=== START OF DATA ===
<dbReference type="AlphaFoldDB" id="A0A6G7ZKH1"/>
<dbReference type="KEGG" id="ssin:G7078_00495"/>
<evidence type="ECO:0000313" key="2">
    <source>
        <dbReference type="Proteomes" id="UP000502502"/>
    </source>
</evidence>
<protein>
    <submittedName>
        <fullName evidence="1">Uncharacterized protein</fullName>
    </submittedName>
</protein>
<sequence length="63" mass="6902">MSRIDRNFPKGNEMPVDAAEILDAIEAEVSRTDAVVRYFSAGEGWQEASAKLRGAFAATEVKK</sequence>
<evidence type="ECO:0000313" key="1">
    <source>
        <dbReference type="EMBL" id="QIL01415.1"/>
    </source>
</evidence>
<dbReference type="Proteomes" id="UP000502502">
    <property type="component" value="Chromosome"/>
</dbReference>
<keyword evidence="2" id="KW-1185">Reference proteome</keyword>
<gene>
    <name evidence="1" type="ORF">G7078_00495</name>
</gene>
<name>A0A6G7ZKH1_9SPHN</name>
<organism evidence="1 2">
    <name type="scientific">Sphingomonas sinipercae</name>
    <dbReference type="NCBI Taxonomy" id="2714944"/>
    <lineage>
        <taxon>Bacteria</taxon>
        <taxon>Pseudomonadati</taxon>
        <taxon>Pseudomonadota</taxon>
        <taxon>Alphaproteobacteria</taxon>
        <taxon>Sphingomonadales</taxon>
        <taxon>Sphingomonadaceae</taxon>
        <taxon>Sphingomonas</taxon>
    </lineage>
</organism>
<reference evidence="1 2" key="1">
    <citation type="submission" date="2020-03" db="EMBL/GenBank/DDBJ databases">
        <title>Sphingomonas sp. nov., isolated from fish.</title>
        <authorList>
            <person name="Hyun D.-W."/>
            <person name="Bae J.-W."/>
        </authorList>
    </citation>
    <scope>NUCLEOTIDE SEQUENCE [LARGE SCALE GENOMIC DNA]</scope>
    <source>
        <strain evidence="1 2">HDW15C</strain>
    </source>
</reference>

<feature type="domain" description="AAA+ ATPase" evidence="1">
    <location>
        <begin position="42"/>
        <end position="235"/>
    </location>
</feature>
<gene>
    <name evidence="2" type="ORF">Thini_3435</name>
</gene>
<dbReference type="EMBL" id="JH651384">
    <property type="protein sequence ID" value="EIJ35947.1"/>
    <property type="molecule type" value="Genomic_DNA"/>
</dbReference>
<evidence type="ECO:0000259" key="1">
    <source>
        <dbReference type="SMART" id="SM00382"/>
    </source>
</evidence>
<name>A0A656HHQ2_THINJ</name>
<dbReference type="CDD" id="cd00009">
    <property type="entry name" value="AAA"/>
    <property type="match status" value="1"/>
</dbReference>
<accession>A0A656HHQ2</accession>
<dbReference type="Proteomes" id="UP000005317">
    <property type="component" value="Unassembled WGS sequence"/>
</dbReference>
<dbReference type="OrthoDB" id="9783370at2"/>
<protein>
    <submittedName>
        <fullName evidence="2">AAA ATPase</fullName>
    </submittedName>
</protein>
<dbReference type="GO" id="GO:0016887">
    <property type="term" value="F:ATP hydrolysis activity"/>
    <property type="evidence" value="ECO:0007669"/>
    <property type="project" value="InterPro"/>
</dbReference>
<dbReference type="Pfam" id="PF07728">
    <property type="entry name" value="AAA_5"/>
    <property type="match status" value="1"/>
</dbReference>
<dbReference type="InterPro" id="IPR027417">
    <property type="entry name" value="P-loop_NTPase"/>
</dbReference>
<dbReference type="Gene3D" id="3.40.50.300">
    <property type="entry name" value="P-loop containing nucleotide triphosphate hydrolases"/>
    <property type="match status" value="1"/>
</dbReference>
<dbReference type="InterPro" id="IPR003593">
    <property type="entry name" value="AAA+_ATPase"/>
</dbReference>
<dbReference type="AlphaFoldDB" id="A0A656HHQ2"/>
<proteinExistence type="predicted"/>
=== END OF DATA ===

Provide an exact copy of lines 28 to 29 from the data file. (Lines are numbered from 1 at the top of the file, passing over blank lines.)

    <name type="scientific">Sphingomonas sinipercae</name>
    <dbReference type="NCBI Taxonomy" id="2714944"/>